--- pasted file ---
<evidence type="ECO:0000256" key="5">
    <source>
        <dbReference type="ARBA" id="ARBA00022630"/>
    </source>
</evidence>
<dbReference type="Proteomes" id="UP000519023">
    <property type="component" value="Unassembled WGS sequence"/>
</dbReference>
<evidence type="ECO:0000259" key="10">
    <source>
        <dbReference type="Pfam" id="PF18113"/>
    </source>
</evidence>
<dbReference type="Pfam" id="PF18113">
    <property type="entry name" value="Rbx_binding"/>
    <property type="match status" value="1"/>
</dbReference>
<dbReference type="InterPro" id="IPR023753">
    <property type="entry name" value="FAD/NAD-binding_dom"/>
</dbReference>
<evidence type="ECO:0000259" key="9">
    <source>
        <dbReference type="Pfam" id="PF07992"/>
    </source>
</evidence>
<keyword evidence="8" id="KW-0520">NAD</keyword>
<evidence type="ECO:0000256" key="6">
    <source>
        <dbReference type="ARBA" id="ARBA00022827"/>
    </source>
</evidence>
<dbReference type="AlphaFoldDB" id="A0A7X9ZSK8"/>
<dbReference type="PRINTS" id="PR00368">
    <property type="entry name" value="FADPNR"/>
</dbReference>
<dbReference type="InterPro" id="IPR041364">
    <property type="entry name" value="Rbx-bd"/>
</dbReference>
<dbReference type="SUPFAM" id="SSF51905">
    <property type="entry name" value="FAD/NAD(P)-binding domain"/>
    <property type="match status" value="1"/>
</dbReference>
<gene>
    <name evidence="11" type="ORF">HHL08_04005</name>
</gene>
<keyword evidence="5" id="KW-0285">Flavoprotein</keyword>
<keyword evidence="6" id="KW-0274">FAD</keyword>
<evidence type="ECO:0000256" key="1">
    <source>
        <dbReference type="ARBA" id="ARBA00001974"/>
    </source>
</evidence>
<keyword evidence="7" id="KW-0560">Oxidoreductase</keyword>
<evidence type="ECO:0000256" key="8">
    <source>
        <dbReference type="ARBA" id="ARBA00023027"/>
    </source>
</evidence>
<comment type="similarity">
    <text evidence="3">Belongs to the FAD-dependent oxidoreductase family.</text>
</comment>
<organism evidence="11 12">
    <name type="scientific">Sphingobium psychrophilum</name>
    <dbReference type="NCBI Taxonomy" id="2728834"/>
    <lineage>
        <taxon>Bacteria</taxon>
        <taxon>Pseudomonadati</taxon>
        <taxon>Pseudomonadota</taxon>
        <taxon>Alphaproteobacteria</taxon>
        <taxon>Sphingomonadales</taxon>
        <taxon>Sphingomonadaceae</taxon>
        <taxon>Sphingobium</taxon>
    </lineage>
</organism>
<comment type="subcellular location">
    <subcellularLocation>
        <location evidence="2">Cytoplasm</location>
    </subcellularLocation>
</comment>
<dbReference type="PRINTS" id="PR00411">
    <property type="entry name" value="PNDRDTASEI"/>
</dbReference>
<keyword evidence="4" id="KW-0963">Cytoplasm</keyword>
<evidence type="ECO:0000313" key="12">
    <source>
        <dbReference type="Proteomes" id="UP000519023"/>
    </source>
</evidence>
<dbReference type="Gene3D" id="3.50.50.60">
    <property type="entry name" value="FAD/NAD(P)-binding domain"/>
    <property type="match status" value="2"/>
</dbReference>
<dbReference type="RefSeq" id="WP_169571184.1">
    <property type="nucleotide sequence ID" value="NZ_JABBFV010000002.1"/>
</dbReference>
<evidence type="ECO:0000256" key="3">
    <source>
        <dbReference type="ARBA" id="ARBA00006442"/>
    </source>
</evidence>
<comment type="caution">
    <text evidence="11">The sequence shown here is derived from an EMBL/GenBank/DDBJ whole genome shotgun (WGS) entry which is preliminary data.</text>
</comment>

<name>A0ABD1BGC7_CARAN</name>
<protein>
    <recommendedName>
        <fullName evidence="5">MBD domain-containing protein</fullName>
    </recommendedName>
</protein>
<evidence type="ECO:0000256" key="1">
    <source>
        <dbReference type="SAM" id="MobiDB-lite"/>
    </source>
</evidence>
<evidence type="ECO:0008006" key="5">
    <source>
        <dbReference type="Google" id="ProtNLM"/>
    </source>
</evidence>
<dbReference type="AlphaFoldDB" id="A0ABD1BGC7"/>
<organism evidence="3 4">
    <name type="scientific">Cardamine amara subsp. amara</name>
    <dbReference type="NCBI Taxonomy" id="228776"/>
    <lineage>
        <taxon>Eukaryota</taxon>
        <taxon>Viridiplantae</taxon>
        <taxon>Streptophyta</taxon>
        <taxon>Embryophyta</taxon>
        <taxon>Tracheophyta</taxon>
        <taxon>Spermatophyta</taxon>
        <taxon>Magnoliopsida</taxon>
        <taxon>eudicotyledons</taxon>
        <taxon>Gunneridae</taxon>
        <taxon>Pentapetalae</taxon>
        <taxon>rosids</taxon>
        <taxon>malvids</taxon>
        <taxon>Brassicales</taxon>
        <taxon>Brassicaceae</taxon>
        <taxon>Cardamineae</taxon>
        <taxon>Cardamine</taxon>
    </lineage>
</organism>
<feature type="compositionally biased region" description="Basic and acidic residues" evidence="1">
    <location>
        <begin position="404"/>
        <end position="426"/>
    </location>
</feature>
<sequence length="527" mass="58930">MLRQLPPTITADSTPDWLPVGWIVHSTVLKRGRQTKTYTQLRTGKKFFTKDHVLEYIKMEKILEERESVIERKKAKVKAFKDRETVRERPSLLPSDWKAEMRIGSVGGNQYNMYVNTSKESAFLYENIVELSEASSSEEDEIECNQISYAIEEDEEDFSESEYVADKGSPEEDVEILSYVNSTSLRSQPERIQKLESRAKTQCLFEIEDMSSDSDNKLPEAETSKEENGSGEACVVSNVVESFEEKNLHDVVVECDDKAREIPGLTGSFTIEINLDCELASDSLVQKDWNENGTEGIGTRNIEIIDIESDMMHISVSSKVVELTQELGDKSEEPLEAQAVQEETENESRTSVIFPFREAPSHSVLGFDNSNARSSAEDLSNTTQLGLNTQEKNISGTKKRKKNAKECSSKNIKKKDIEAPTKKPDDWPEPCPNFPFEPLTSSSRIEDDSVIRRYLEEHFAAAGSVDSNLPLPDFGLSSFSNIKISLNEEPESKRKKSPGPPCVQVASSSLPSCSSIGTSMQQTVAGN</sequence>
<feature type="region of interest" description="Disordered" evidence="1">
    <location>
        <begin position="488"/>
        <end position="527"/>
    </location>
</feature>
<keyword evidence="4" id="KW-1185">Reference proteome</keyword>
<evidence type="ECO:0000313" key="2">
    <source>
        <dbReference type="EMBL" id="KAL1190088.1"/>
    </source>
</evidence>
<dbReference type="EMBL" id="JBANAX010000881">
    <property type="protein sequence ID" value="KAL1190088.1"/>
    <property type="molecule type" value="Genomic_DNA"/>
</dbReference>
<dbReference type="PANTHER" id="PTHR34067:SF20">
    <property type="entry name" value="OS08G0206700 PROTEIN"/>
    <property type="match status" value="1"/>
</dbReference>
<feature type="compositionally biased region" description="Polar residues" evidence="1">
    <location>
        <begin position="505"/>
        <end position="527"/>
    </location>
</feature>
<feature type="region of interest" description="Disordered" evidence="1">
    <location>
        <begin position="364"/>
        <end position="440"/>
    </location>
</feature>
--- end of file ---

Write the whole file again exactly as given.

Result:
<evidence type="ECO:0000256" key="5">
    <source>
        <dbReference type="ARBA" id="ARBA00022630"/>
    </source>
</evidence>
<dbReference type="Proteomes" id="UP000519023">
    <property type="component" value="Unassembled WGS sequence"/>
</dbReference>
<evidence type="ECO:0000259" key="10">
    <source>
        <dbReference type="Pfam" id="PF18113"/>
    </source>
</evidence>
<dbReference type="Pfam" id="PF18113">
    <property type="entry name" value="Rbx_binding"/>
    <property type="match status" value="1"/>
</dbReference>
<dbReference type="InterPro" id="IPR023753">
    <property type="entry name" value="FAD/NAD-binding_dom"/>
</dbReference>
<evidence type="ECO:0000259" key="9">
    <source>
        <dbReference type="Pfam" id="PF07992"/>
    </source>
</evidence>
<keyword evidence="8" id="KW-0520">NAD</keyword>
<evidence type="ECO:0000256" key="6">
    <source>
        <dbReference type="ARBA" id="ARBA00022827"/>
    </source>
</evidence>
<dbReference type="AlphaFoldDB" id="A0A7X9ZSK8"/>
<dbReference type="PRINTS" id="PR00368">
    <property type="entry name" value="FADPNR"/>
</dbReference>
<dbReference type="InterPro" id="IPR041364">
    <property type="entry name" value="Rbx-bd"/>
</dbReference>
<dbReference type="SUPFAM" id="SSF51905">
    <property type="entry name" value="FAD/NAD(P)-binding domain"/>
    <property type="match status" value="1"/>
</dbReference>
<gene>
    <name evidence="11" type="ORF">HHL08_04005</name>
</gene>
<keyword evidence="5" id="KW-0285">Flavoprotein</keyword>
<keyword evidence="6" id="KW-0274">FAD</keyword>
<evidence type="ECO:0000256" key="1">
    <source>
        <dbReference type="ARBA" id="ARBA00001974"/>
    </source>
</evidence>
<keyword evidence="7" id="KW-0560">Oxidoreductase</keyword>
<evidence type="ECO:0000256" key="8">
    <source>
        <dbReference type="ARBA" id="ARBA00023027"/>
    </source>
</evidence>
<comment type="similarity">
    <text evidence="3">Belongs to the FAD-dependent oxidoreductase family.</text>
</comment>
<organism evidence="11 12">
    <name type="scientific">Sphingobium psychrophilum</name>
    <dbReference type="NCBI Taxonomy" id="2728834"/>
    <lineage>
        <taxon>Bacteria</taxon>
        <taxon>Pseudomonadati</taxon>
        <taxon>Pseudomonadota</taxon>
        <taxon>Alphaproteobacteria</taxon>
        <taxon>Sphingomonadales</taxon>
        <taxon>Sphingomonadaceae</taxon>
        <taxon>Sphingobium</taxon>
    </lineage>
</organism>
<comment type="subcellular location">
    <subcellularLocation>
        <location evidence="2">Cytoplasm</location>
    </subcellularLocation>
</comment>
<dbReference type="PRINTS" id="PR00411">
    <property type="entry name" value="PNDRDTASEI"/>
</dbReference>
<keyword evidence="4" id="KW-0963">Cytoplasm</keyword>
<evidence type="ECO:0000313" key="12">
    <source>
        <dbReference type="Proteomes" id="UP000519023"/>
    </source>
</evidence>
<dbReference type="Gene3D" id="3.50.50.60">
    <property type="entry name" value="FAD/NAD(P)-binding domain"/>
    <property type="match status" value="2"/>
</dbReference>
<dbReference type="RefSeq" id="WP_169571184.1">
    <property type="nucleotide sequence ID" value="NZ_JABBFV010000002.1"/>
</dbReference>
<evidence type="ECO:0000256" key="3">
    <source>
        <dbReference type="ARBA" id="ARBA00006442"/>
    </source>
</evidence>
<comment type="caution">
    <text evidence="11">The sequence shown here is derived from an EMBL/GenBank/DDBJ whole genome shotgun (WGS) entry which is preliminary data.</text>
</comment>

<name>A0ABD1BGC7_CARAN</name>
<protein>
    <recommendedName>
        <fullName evidence="5">MBD domain-containing protein</fullName>
    </recommendedName>
</protein>
<evidence type="ECO:0000256" key="1">
    <source>
        <dbReference type="SAM" id="MobiDB-lite"/>
    </source>
</evidence>
<evidence type="ECO:0008006" key="5">
    <source>
        <dbReference type="Google" id="ProtNLM"/>
    </source>
</evidence>
<dbReference type="AlphaFoldDB" id="A0ABD1BGC7"/>
<organism evidence="3 4">
    <name type="scientific">Cardamine amara subsp. amara</name>
    <dbReference type="NCBI Taxonomy" id="228776"/>
    <lineage>
        <taxon>Eukaryota</taxon>
        <taxon>Viridiplantae</taxon>
        <taxon>Streptophyta</taxon>
        <taxon>Embryophyta</taxon>
        <taxon>Tracheophyta</taxon>
        <taxon>Spermatophyta</taxon>
        <taxon>Magnoliopsida</taxon>
        <taxon>eudicotyledons</taxon>
        <taxon>Gunneridae</taxon>
        <taxon>Pentapetalae</taxon>
        <taxon>rosids</taxon>
        <taxon>malvids</taxon>
        <taxon>Brassicales</taxon>
        <taxon>Brassicaceae</taxon>
        <taxon>Cardamineae</taxon>
        <taxon>Cardamine</taxon>
    </lineage>
</organism>
<feature type="compositionally biased region" description="Basic and acidic residues" evidence="1">
    <location>
        <begin position="404"/>
        <end position="426"/>
    </location>
</feature>
<sequence length="527" mass="58930">MLRQLPPTITADSTPDWLPVGWIVHSTVLKRGRQTKTYTQLRTGKKFFTKDHVLEYIKMEKILEERESVIERKKAKVKAFKDRETVRERPSLLPSDWKAEMRIGSVGGNQYNMYVNTSKESAFLYENIVELSEASSSEEDEIECNQISYAIEEDEEDFSESEYVADKGSPEEDVEILSYVNSTSLRSQPERIQKLESRAKTQCLFEIEDMSSDSDNKLPEAETSKEENGSGEACVVSNVVESFEEKNLHDVVVECDDKAREIPGLTGSFTIEINLDCELASDSLVQKDWNENGTEGIGTRNIEIIDIESDMMHISVSSKVVELTQELGDKSEEPLEAQAVQEETENESRTSVIFPFREAPSHSVLGFDNSNARSSAEDLSNTTQLGLNTQEKNISGTKKRKKNAKECSSKNIKKKDIEAPTKKPDDWPEPCPNFPFEPLTSSSRIEDDSVIRRYLEEHFAAAGSVDSNLPLPDFGLSSFSNIKISLNEEPESKRKKSPGPPCVQVASSSLPSCSSIGTSMQQTVAGN</sequence>
<feature type="region of interest" description="Disordered" evidence="1">
    <location>
        <begin position="488"/>
        <end position="527"/>
    </location>
</feature>
<keyword evidence="4" id="KW-1185">Reference proteome</keyword>
<evidence type="ECO:0000313" key="2">
    <source>
        <dbReference type="EMBL" id="KAL1190088.1"/>
    </source>
</evidence>
<dbReference type="EMBL" id="JBANAX010000881">
    <property type="protein sequence ID" value="KAL1190088.1"/>
    <property type="molecule type" value="Genomic_DNA"/>
</dbReference>
<dbReference type="PANTHER" id="PTHR34067:SF20">
    <property type="entry name" value="OS08G0206700 PROTEIN"/>
    <property type="match status" value="1"/>
</dbReference>
<feature type="compositionally biased region" description="Polar residues" evidence="1">
    <location>
        <begin position="505"/>
        <end position="527"/>
    </location>
</feature>
<feature type="region of interest" description="Disordered" evidence="1">
    <location>
        <begin position="364"/>
        <end position="440"/>
    </location>
</feature>